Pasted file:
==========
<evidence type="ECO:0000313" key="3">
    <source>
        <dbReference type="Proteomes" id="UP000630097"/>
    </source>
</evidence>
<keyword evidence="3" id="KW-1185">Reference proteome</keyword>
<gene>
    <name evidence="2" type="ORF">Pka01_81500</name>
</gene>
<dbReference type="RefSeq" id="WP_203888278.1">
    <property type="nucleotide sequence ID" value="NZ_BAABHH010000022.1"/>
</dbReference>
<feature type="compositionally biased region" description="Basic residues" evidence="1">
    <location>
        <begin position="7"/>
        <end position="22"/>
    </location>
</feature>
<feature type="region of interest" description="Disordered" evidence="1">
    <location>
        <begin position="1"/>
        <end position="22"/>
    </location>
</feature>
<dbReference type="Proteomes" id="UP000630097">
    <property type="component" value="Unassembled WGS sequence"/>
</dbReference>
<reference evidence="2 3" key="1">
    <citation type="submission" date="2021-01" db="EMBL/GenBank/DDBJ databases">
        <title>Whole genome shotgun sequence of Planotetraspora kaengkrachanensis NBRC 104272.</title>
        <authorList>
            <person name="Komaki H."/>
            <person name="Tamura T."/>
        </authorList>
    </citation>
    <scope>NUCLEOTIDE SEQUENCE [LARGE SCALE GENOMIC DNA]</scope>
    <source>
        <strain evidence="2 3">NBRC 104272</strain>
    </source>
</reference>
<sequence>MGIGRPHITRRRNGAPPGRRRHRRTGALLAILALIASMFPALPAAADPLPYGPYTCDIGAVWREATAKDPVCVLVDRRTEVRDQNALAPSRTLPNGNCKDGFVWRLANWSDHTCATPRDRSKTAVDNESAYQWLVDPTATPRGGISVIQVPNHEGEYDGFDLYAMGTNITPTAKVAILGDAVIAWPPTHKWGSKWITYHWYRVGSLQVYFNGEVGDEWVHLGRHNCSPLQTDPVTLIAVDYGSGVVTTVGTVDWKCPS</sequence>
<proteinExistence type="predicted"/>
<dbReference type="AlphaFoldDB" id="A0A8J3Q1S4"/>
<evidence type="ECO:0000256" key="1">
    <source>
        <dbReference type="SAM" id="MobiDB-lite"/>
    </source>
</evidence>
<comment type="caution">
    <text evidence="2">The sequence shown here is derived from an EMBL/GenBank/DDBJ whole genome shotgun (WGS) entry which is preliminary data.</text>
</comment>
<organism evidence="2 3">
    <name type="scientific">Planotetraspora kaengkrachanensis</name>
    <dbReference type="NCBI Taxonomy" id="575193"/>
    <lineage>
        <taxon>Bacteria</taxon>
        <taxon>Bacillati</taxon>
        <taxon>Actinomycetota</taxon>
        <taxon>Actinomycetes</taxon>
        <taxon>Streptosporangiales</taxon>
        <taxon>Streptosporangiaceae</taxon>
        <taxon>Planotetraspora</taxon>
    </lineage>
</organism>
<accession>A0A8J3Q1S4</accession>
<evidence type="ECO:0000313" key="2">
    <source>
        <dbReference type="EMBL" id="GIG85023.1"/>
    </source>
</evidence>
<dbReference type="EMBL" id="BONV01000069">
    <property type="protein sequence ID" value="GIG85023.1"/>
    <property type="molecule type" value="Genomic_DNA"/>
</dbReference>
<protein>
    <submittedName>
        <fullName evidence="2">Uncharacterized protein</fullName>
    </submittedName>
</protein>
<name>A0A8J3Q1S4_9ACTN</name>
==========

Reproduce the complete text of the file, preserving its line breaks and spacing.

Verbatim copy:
<evidence type="ECO:0000313" key="3">
    <source>
        <dbReference type="Proteomes" id="UP000630097"/>
    </source>
</evidence>
<keyword evidence="3" id="KW-1185">Reference proteome</keyword>
<gene>
    <name evidence="2" type="ORF">Pka01_81500</name>
</gene>
<dbReference type="RefSeq" id="WP_203888278.1">
    <property type="nucleotide sequence ID" value="NZ_BAABHH010000022.1"/>
</dbReference>
<feature type="compositionally biased region" description="Basic residues" evidence="1">
    <location>
        <begin position="7"/>
        <end position="22"/>
    </location>
</feature>
<feature type="region of interest" description="Disordered" evidence="1">
    <location>
        <begin position="1"/>
        <end position="22"/>
    </location>
</feature>
<dbReference type="Proteomes" id="UP000630097">
    <property type="component" value="Unassembled WGS sequence"/>
</dbReference>
<reference evidence="2 3" key="1">
    <citation type="submission" date="2021-01" db="EMBL/GenBank/DDBJ databases">
        <title>Whole genome shotgun sequence of Planotetraspora kaengkrachanensis NBRC 104272.</title>
        <authorList>
            <person name="Komaki H."/>
            <person name="Tamura T."/>
        </authorList>
    </citation>
    <scope>NUCLEOTIDE SEQUENCE [LARGE SCALE GENOMIC DNA]</scope>
    <source>
        <strain evidence="2 3">NBRC 104272</strain>
    </source>
</reference>
<sequence>MGIGRPHITRRRNGAPPGRRRHRRTGALLAILALIASMFPALPAAADPLPYGPYTCDIGAVWREATAKDPVCVLVDRRTEVRDQNALAPSRTLPNGNCKDGFVWRLANWSDHTCATPRDRSKTAVDNESAYQWLVDPTATPRGGISVIQVPNHEGEYDGFDLYAMGTNITPTAKVAILGDAVIAWPPTHKWGSKWITYHWYRVGSLQVYFNGEVGDEWVHLGRHNCSPLQTDPVTLIAVDYGSGVVTTVGTVDWKCPS</sequence>
<proteinExistence type="predicted"/>
<dbReference type="AlphaFoldDB" id="A0A8J3Q1S4"/>
<evidence type="ECO:0000256" key="1">
    <source>
        <dbReference type="SAM" id="MobiDB-lite"/>
    </source>
</evidence>
<comment type="caution">
    <text evidence="2">The sequence shown here is derived from an EMBL/GenBank/DDBJ whole genome shotgun (WGS) entry which is preliminary data.</text>
</comment>
<organism evidence="2 3">
    <name type="scientific">Planotetraspora kaengkrachanensis</name>
    <dbReference type="NCBI Taxonomy" id="575193"/>
    <lineage>
        <taxon>Bacteria</taxon>
        <taxon>Bacillati</taxon>
        <taxon>Actinomycetota</taxon>
        <taxon>Actinomycetes</taxon>
        <taxon>Streptosporangiales</taxon>
        <taxon>Streptosporangiaceae</taxon>
        <taxon>Planotetraspora</taxon>
    </lineage>
</organism>
<accession>A0A8J3Q1S4</accession>
<evidence type="ECO:0000313" key="2">
    <source>
        <dbReference type="EMBL" id="GIG85023.1"/>
    </source>
</evidence>
<dbReference type="EMBL" id="BONV01000069">
    <property type="protein sequence ID" value="GIG85023.1"/>
    <property type="molecule type" value="Genomic_DNA"/>
</dbReference>
<protein>
    <submittedName>
        <fullName evidence="2">Uncharacterized protein</fullName>
    </submittedName>
</protein>
<name>A0A8J3Q1S4_9ACTN</name>